Is Russia Turning into a Digital Dictatorship?

Amid the absence of free media and the complete control of Putin’s regime over television, the Kremlin is trying to create a monopoly on information. YouTube, in its turn, seems to be the only communication medium between the Russian opposition and the general public — Russian citizens representing different strata of society. 

Unlike Facebook and Twitter, which are sometimes totally unknown and not attractive to ordinary Russian citizens, Vkontakte being long fully controlled by the KGB, TikTok being controlled and censored by China, and Instagram is focused chiefly on non-political content, YouTube is a platform that covers different needs for different target audiences. Being not only a medium for video content but also a place to find like-minded people, YouTube becomes a platform for public discussion, as far as possible, in Russia. 

The Russian segment of YouTube offers all possible content, from aggressive state propaganda to channels that position themselves as oppositional — but critical narratives may be shared for both. YouTube algorithms target their videos to the perfect slice of Russian society — this is how the ideas become viral. Being primarily targeted to users who know Russian or to some areas of Russia, these messages often remain unknown to a broad audience. 

Thousands of anti-regime videos on oppositional (or “oppositional”) channels are either mirroring the Kremlin rhetoric in the “softer” light or pushing their agenda. After a year of a large-scale war, all the relevant movements’ prominent and credible experts (from the academic field to typical “talking heads”) articulating messages that are worthy of attention — all of them are now represented on YouTube, and this is the defining feature of Russian media space. 

The HWAG team does not seek to evaluate these channels themselves and their motives, and whether their position and objectives may coincide with Ukrainian ones. Our new project is aimed to introduce the English-speaking audience, who cannot consume Russian content directly due to either the language barrier or the peculiarities of YouTube algorithms, with materials and statements that we find worth your valuable time and attention.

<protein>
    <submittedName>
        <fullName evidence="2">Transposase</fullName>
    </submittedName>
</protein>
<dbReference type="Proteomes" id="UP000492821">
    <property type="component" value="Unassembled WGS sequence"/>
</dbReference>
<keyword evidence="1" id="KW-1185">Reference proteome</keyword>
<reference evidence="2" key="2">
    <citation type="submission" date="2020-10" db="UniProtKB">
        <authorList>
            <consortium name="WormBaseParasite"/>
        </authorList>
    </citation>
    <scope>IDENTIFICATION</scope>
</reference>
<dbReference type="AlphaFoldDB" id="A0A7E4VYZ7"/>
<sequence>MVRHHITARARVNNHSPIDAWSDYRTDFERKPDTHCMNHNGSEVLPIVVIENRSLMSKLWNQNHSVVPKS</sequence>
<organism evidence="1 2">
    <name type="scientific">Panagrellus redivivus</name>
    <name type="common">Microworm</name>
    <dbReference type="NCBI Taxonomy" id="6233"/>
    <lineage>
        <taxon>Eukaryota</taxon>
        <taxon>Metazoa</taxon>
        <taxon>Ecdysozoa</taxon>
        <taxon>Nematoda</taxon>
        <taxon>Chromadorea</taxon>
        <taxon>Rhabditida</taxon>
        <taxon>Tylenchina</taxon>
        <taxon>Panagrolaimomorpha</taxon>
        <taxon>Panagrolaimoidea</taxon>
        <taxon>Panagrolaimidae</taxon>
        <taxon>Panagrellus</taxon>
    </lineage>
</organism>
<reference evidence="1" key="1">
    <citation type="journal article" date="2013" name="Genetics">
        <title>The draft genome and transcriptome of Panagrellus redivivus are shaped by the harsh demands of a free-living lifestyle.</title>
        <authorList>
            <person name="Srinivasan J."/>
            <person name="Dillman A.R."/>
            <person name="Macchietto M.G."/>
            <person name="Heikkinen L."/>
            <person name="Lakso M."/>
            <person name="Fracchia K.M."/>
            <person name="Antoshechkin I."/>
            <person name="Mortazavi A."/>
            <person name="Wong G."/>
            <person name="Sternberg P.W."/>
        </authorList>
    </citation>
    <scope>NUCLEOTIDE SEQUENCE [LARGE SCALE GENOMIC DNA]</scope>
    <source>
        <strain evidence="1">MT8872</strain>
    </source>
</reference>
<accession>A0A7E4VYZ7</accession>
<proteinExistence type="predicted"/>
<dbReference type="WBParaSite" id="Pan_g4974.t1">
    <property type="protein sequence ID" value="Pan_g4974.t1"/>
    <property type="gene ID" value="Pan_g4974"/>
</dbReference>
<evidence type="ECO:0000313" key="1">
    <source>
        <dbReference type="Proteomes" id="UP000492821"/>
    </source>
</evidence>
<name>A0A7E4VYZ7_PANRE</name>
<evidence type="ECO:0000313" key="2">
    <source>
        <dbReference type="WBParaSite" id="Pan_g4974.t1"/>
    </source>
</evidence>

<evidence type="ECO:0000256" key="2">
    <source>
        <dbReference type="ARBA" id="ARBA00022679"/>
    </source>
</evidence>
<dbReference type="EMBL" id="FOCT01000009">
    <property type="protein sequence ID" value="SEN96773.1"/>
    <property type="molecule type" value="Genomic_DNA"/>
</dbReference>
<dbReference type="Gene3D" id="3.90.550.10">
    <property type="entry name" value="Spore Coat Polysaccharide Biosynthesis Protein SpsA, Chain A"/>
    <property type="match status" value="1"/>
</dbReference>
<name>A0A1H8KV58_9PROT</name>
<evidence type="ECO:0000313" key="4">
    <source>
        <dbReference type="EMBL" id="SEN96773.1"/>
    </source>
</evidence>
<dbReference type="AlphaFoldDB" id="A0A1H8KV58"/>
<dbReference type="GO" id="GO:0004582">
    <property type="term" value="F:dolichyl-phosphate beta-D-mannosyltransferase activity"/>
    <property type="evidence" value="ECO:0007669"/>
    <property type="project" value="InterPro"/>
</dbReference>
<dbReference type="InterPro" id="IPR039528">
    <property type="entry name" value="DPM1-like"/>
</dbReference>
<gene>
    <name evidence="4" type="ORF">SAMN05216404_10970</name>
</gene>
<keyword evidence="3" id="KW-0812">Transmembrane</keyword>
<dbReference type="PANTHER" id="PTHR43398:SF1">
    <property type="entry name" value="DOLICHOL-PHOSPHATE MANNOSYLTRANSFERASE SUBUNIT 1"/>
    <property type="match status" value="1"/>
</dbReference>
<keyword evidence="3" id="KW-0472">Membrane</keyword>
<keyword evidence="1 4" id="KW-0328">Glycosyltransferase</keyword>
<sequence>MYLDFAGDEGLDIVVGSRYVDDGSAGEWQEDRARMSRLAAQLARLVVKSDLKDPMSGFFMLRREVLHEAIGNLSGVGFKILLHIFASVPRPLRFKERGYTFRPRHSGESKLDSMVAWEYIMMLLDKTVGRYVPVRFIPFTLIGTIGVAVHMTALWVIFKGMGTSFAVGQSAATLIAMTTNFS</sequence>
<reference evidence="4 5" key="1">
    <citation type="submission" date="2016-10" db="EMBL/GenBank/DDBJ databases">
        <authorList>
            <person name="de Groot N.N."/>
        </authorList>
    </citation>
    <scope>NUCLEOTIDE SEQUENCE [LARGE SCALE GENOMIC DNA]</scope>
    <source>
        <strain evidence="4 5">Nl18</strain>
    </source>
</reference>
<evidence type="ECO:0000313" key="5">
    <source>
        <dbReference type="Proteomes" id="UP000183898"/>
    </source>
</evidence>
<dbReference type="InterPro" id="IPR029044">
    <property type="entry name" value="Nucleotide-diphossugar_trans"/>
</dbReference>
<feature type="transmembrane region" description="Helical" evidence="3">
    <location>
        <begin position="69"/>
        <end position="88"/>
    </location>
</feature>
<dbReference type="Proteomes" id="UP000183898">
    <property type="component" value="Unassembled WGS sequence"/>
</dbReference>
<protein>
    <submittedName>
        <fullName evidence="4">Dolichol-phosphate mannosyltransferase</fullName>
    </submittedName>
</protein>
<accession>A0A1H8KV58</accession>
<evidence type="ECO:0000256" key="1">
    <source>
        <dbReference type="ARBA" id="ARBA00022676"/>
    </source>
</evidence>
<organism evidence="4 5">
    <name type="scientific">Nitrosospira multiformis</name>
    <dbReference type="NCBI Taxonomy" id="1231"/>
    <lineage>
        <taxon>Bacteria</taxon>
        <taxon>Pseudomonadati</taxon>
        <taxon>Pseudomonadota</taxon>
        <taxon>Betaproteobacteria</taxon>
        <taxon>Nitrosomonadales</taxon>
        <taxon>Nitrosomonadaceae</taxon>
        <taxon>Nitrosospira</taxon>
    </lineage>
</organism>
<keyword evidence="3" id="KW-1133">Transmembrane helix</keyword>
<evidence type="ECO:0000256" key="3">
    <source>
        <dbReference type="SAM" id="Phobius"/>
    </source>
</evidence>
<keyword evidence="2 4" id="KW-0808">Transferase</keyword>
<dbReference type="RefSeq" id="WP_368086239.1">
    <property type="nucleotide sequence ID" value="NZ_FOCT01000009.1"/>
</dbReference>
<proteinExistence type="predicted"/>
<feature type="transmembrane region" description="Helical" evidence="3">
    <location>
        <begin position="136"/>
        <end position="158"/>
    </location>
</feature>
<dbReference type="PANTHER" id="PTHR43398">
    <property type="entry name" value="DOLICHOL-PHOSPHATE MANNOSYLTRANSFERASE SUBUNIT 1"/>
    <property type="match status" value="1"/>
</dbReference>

The discussion “Forget about draft notices. Everyone will be drafted into the army. Serfdom.2.0” on channel Michael Nacke (1,15 million subscribers) — a YouTube channel created by a Russian independent journalist, who is now based in Lithuania.

Speaker: Michael Nacke, Russian blogger, and journalist, who used to work for Latvia-based Russian television channel Dozhd (Rain), which positions itself as oppositional. Now, Nacke is based in Lithuania. 

The discussion trigger is the Russian new conscription law, which implies digital draft notices and a unified register for all persons who are liable for military service. This means, now the Russian regime has a much bigger potential to replenish its armed forces to wage a war against Ukraine. 

As the implementation of this bill means that every person in Russia who is liable for military service (men and women), may now potentially join the Russian military or become a violator of the law, the speaker compares modern Russia with the digital Gulag.